Harry Potter is not a person who lives in JK Rowling's head, he's an idea which is shared in various forms by millions of people all over the world.
This, I think, is what people can't get their heads around. It's the idea that there does not have to be a single, correct answer to any question about a fictional character. The idea that something could be deliberately ambiguous, or intentionally left open to multiple interpretations seems to blow people's tiny minds. The idea that an interpretation that was not intended by the author could still be valid seems to make Fandom physically ill.
[And later, in the comments:]
... [this happened because] adults took something intended for "the kids" and got into it themselves. Adults are the biggest kill joys ever who need to know they're right and that the world makes sense etc, and who will annoyingly argue themselves to the ends of the earth in pursuit of acknowledgement.
There's a lot to mine out of an observation like this, so much so that at first I have trouble figuring out how to attack it systematically, like a sandwich that's too thick to bite into properly.
I suspect most of the author's comments about fandom come from being exposed to its noisiest, most reactionary and most hidebound elements — although, sadly, those tend to be the parts of fandom that make the biggest impression, because they're noisy, reactionary, hidebound, etc. It's easy to assume such people speak for the whole of the way fandom works.
What's most interesting to me is the point made about Harry Potter being an idea — a source, rather than a destination — and how fandom deals, or does not deal, with that concept. When we each read the same book, we all walk away from it with slightly different versions of what goes on — and that's by design. We're not clones of each other, and so we bring as much to the book ourselves as the author did when she wrote it.
There's a spectrum of activity here. On the one end, you have the author as absolute tyrant; on the other end, you have the reader as the final arbiter. The real experience of reading something happens smack dab between the two, with some oscillating back and forth.
To that end, I wonder if people like the idea of a single, consistent, correct canon for a given fandom for the same reason they seem to think of fandoms more as environments than finished works. You don't just read something like Harry Potter, if you're really into it — you get into it, as the term has it. You get into it and you sort of set up shop inside it — you try to take over as much of that spectrum of interactivity as you can. In a way, that makes the product even more abstract and malleable: instead of consisting of a specific sequence of events, it becomes more of a free-floating space inside which any number of things can happen.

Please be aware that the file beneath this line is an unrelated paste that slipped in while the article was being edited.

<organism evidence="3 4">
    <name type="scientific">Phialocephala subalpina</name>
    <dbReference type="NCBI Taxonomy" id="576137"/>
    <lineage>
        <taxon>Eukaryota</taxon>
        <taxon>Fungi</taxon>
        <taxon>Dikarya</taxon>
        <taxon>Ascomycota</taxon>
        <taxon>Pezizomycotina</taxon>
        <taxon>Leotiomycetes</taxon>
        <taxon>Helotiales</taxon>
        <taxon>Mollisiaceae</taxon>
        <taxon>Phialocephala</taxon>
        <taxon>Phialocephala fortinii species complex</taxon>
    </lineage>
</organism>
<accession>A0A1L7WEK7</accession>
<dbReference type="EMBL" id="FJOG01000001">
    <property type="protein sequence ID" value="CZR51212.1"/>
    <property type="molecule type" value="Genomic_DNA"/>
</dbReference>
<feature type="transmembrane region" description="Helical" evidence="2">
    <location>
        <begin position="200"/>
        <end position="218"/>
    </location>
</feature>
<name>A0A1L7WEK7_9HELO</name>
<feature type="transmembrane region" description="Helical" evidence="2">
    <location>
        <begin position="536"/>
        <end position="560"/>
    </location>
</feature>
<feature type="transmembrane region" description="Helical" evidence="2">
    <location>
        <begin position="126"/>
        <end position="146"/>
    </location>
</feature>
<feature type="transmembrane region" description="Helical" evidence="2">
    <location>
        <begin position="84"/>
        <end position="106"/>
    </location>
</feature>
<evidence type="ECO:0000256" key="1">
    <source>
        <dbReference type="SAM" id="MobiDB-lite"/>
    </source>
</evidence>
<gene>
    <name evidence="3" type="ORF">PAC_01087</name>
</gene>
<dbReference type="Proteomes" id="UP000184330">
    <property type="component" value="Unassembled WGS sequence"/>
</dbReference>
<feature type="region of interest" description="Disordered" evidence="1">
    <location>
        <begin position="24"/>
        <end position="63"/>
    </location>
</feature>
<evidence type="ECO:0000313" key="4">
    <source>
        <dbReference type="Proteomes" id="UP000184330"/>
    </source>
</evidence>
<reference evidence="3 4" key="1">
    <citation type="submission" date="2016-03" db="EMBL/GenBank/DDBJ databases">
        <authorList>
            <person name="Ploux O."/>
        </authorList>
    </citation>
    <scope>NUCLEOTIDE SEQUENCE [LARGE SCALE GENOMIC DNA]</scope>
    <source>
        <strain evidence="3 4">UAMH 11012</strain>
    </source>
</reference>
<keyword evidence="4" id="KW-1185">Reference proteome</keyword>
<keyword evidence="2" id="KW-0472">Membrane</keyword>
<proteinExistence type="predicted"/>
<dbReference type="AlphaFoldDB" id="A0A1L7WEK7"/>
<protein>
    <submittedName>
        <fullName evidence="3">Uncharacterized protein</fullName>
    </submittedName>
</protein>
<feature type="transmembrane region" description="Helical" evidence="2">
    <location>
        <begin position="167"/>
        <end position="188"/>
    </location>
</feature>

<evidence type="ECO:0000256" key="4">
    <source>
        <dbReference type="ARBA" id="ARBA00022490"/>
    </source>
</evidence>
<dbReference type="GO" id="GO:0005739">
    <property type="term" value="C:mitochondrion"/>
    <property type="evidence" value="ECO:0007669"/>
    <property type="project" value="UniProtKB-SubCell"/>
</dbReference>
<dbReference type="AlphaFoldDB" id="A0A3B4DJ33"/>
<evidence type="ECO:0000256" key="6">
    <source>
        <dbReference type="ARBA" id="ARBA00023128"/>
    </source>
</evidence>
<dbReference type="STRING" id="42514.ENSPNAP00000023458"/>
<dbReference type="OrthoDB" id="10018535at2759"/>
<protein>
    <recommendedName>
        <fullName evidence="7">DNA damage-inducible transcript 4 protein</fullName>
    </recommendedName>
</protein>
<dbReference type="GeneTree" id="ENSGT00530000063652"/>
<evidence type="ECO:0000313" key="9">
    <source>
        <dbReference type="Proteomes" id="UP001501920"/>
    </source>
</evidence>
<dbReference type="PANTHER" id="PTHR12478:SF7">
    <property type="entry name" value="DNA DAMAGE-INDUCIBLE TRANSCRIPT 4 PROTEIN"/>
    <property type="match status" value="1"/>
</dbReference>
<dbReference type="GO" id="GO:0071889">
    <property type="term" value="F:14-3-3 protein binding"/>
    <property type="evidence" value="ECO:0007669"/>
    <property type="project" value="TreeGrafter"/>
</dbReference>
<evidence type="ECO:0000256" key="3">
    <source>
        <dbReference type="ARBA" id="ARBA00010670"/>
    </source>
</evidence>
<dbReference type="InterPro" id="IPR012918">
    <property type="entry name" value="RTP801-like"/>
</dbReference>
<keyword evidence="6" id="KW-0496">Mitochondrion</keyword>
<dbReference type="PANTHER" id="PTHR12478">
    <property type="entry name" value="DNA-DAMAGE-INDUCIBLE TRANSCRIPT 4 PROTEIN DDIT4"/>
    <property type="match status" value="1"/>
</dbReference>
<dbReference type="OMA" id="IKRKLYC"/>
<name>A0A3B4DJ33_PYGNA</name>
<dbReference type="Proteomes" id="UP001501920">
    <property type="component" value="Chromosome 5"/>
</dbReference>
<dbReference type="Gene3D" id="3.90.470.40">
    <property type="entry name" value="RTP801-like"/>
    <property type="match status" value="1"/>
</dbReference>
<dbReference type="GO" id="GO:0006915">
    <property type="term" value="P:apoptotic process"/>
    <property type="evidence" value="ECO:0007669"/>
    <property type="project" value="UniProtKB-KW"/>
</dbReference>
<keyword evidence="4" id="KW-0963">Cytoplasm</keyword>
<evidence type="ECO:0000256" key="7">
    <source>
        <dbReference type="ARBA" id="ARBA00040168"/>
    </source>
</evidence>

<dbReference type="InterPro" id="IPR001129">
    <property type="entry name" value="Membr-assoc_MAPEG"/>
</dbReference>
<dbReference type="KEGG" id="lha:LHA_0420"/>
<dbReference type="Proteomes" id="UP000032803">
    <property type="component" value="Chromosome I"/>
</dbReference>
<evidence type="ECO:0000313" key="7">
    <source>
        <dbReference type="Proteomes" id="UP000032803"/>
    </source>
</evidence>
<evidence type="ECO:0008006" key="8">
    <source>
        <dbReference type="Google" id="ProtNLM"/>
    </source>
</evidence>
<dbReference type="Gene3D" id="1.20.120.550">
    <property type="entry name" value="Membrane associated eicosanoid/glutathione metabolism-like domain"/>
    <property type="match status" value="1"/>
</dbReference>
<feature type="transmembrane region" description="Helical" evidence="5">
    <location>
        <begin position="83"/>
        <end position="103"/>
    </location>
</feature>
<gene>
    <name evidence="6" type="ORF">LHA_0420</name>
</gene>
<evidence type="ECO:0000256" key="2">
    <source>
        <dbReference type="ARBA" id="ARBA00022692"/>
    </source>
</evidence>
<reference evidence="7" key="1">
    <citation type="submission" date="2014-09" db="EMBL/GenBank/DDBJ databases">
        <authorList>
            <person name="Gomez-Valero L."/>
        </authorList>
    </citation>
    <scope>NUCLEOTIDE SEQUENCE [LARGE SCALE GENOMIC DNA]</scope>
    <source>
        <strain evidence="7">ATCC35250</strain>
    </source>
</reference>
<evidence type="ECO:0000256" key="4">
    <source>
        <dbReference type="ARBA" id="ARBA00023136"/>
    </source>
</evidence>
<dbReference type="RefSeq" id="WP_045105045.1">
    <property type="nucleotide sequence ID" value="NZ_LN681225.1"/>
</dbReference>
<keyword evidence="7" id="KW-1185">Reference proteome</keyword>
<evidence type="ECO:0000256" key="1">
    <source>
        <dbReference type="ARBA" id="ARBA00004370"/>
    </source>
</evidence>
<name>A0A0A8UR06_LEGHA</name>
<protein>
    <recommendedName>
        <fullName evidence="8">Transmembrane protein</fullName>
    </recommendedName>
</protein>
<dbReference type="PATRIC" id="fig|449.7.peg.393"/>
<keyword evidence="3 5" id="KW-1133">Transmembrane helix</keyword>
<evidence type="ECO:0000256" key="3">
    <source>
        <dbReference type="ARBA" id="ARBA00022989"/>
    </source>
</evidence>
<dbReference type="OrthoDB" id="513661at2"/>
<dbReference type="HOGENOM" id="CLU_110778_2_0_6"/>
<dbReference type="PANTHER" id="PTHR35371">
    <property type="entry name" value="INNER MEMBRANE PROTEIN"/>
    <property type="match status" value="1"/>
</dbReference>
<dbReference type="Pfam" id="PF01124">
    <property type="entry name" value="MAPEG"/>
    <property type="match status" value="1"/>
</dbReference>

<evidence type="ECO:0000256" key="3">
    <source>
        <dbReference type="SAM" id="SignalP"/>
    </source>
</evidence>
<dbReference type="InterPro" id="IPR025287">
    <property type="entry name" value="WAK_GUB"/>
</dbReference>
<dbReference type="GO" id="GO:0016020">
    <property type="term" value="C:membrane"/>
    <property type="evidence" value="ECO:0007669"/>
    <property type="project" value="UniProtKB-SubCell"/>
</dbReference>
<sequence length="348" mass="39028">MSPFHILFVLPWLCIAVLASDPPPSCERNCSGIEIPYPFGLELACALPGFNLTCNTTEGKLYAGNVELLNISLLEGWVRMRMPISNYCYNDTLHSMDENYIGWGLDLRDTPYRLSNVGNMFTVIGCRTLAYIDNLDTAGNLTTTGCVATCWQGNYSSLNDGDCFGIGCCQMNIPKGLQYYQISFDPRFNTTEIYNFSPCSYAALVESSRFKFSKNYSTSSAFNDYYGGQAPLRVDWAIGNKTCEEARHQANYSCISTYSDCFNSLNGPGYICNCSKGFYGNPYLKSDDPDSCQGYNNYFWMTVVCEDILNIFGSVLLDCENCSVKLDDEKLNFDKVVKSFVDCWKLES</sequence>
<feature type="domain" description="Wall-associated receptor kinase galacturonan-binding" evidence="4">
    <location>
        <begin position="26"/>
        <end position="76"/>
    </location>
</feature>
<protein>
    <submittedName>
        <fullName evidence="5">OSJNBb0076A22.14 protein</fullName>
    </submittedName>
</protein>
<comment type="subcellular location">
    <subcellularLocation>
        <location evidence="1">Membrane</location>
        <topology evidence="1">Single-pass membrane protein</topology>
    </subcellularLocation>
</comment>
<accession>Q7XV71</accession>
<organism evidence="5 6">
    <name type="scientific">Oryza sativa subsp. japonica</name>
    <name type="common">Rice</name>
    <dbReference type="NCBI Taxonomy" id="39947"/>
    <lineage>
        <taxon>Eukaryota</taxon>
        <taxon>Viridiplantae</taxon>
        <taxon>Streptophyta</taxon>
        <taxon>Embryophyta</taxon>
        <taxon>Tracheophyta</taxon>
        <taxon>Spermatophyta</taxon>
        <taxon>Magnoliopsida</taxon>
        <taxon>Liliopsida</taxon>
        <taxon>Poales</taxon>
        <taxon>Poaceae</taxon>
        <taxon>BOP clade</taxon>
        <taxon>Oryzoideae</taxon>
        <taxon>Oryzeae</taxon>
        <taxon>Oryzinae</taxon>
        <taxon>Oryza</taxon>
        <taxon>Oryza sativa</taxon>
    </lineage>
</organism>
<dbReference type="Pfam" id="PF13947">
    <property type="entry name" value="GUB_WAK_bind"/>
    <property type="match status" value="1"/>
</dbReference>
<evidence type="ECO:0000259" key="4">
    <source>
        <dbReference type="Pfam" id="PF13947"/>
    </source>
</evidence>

I'm not singling out Harry Potter as the only fandom that does this; it's a phenomenon that's as old as fandom itself. I'm also not convinced it's a wholly bad thing, because out of such immersivity can come insight and perspective that might not come from just being an outsider. But it's not the healthiest relationship you can have to a piece of material. Among other things, it sounds like it causes that much more energy to be diverted from actually appreciating a piece of work and into trying to own it, to inhabit it.
Appreciation means more than just reading and liking; it also means an understanding of what works and what doesn't, and taking what you can from it and rolling it forward into your own work. I would not be the writer I am today without having read Philip K. Dick, but I know I wouldn't have gotten anywhere if I'd simply tried to emulate his mode, because it's his mode, and it came entirely out of his experiences and point of view. I had to build my own bridges.
The Ferretbrain site, by the way, is at the same time engaging and infuriating — one of those places where I can't say I agree with half of what's posted, but I admire every meticulously-expressed, dry-as-toast, British-humored word used to express it all.
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